The major downside of the manual system is that I can really only update the site once per week. We add about as much content as any site in any given week, but we have to add it all at once because of the time it takes to update. Weekly, we usually add 5 or 6 galleries, 3 to 5 video clips, 2 exclusive stories and 2 more "canned" stories. And then we usually add a column every 2 weeks, an audio story every month, a pictorial story every month, a few pieces of art every month, and a poem or two every few months. So it is enough content to go to daily updates, but we would have to automate it to do that, and I'm just not ready to do that, yet.

AIL: Once you got into the business, what was your biggest surprise about running an adult site?

Coolegypt: There are two things that were unexpected about 3P:

1. How loyal the customers can be. I had only joined a few adult sites myself before I opened 3P and never really felt any loyalty to any of them; when I quit, I never re-joined them. But it continues to be a pleasant surprise to see so many 3P members come back after they have quit. We have members that have joined and quit 4 times in the 14 months that we have been around (yet another reason for not having a trial if you ask me). Many people decide they can't afford the membership fee every month, but they don't mind shelling out the monthly fee just once every 3 or 4 months to download the new exclusive content.

2. When doing the business plan for 3P I ended up overestimating the bandwidth costs of running a paysite by quite a bit. The reason was surprising (to me)… Longterm members really don't use that much bandwidth at all, the vast majority of bandwidth is consumed by new members. So when you have a site with good retention, you can expect your bandwidth costs relative to your income to be small and almost insignificant as your site matures and your ratio of longterm to new members grows. So my advice is don't sweat your bandwidth and server costs when setting up your new paysite, instead go with a host who is extremely reliable and strong in the area of technical expertise and security. Because your bandwidth cost relative to your income potential if you have a great retention rate is really going to be minimal.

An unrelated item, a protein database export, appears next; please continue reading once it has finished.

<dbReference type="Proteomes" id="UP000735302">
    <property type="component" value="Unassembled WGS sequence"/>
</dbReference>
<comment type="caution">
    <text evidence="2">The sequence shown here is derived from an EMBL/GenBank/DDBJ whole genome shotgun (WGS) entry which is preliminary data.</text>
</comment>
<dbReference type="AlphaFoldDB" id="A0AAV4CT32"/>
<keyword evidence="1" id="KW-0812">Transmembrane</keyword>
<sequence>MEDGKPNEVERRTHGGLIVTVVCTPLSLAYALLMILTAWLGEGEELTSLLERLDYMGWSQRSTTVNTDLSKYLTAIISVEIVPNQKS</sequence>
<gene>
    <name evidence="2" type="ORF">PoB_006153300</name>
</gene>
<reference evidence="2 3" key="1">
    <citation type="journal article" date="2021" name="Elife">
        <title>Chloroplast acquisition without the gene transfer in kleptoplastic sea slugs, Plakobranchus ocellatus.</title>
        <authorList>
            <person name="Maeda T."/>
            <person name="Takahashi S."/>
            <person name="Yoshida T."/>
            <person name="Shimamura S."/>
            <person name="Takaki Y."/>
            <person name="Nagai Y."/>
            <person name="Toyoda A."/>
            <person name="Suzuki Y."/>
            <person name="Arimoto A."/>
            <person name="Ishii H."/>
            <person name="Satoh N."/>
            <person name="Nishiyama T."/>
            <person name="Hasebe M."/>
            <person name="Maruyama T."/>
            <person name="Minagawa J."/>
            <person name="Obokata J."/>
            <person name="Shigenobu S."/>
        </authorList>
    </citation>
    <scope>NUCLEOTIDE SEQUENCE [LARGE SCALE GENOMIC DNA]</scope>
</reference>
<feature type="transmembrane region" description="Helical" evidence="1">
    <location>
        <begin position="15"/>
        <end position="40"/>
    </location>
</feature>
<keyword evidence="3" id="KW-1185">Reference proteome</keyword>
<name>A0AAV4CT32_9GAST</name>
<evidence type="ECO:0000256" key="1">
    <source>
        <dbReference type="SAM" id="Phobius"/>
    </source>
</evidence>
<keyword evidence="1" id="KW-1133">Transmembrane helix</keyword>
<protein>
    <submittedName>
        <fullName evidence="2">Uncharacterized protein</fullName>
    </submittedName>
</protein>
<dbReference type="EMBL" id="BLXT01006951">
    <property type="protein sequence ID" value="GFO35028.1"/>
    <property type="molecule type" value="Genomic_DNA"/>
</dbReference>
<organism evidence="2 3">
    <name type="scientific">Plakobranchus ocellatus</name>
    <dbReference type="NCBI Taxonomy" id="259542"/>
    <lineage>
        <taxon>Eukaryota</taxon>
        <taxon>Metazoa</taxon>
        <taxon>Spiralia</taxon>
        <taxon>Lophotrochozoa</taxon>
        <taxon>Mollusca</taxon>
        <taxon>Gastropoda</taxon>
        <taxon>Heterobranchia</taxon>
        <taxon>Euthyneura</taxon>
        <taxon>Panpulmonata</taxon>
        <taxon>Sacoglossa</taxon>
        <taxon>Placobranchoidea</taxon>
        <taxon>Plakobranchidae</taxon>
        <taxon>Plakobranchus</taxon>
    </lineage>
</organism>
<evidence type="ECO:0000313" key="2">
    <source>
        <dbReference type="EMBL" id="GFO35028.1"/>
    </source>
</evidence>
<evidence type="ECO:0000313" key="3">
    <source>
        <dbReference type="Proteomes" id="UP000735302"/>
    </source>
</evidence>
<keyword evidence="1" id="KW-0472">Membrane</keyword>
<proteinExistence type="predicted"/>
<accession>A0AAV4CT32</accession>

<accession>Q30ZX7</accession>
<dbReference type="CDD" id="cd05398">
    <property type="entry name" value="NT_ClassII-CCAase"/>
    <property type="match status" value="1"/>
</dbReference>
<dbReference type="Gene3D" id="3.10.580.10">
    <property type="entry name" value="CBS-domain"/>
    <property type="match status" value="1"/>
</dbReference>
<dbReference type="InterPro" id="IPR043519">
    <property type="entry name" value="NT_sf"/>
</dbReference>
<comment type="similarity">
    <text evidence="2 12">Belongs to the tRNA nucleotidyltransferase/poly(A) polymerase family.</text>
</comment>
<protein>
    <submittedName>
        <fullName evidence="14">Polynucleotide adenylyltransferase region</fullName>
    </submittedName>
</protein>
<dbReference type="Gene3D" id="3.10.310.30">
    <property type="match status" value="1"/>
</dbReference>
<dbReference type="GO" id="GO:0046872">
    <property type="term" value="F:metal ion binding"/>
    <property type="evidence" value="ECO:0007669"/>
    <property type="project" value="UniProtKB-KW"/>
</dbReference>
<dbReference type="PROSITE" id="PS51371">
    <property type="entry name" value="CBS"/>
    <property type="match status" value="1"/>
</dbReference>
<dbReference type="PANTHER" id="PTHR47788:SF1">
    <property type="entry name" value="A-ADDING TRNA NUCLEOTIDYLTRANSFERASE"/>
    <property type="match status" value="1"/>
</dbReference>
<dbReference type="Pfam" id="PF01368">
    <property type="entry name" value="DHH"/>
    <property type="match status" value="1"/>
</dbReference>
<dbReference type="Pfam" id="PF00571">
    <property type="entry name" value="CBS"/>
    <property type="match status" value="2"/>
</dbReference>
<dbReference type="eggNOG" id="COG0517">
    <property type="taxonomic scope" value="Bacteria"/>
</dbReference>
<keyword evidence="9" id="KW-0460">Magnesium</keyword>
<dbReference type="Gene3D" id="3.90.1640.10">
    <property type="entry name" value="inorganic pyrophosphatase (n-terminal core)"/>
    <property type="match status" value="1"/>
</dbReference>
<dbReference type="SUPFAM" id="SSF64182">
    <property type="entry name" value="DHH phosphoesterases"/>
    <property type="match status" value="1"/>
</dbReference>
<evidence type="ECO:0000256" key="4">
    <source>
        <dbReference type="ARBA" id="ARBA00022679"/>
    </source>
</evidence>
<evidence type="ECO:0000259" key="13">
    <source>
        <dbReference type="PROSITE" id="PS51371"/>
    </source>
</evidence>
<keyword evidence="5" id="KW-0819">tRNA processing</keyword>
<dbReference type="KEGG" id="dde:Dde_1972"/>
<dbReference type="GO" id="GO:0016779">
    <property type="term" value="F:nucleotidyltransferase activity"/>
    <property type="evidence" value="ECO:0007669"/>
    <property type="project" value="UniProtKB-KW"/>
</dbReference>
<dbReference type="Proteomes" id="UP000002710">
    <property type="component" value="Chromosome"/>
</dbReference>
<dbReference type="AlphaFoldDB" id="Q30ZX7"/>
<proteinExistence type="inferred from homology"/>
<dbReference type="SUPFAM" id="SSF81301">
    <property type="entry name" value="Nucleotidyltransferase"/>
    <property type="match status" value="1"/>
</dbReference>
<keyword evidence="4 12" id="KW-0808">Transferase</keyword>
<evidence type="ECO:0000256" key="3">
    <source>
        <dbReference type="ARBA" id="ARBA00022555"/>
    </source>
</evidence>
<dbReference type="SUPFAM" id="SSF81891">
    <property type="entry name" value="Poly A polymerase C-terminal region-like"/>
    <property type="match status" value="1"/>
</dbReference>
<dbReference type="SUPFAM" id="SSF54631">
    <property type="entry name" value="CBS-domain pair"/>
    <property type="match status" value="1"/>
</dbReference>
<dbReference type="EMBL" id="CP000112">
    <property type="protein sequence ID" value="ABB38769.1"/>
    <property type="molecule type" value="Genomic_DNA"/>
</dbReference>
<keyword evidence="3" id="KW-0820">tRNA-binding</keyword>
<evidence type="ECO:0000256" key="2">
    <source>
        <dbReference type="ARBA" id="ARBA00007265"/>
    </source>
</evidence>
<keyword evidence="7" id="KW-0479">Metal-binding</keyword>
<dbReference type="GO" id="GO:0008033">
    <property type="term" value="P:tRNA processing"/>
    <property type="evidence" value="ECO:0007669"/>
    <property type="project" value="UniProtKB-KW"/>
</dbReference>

AIL: Billing issues are a continual problem in the adult industry. Have you always used CCBill and are you happy with them?

Coolegypt: I love CCBill; they treat me like gold. I did a lot a research before I chose CCBill to do my processing. Being an anal-retentive engineer in a previous life, I scoured the boards for posts about billing companies and made a tally of negative versus positive comments made about the various companies. CCBill came out on top of that "survey", and I would highly recommend them today to anyone.

Billing is a scary topic for one-site businesses like mine. Although I am very happy with CCBill and made the right choice with them, the fact is I am tied to them in a way that my business is absolutely and completely dependant on them. If I chose, or was forced, to leave I would lose all my rebills, which would cause me to lose most of my affiliates (in anger), which would then cause me to lose most new sign-ups as well. Changing billing companies would shrink the size of the business by about 75 or 80% I figure. It is not really an option, ever, except in extreme circumstances.

So I pray every night that CCBill is doing well and doing all the things it needs to, to be in business a very long time. (I'm quite sure they are)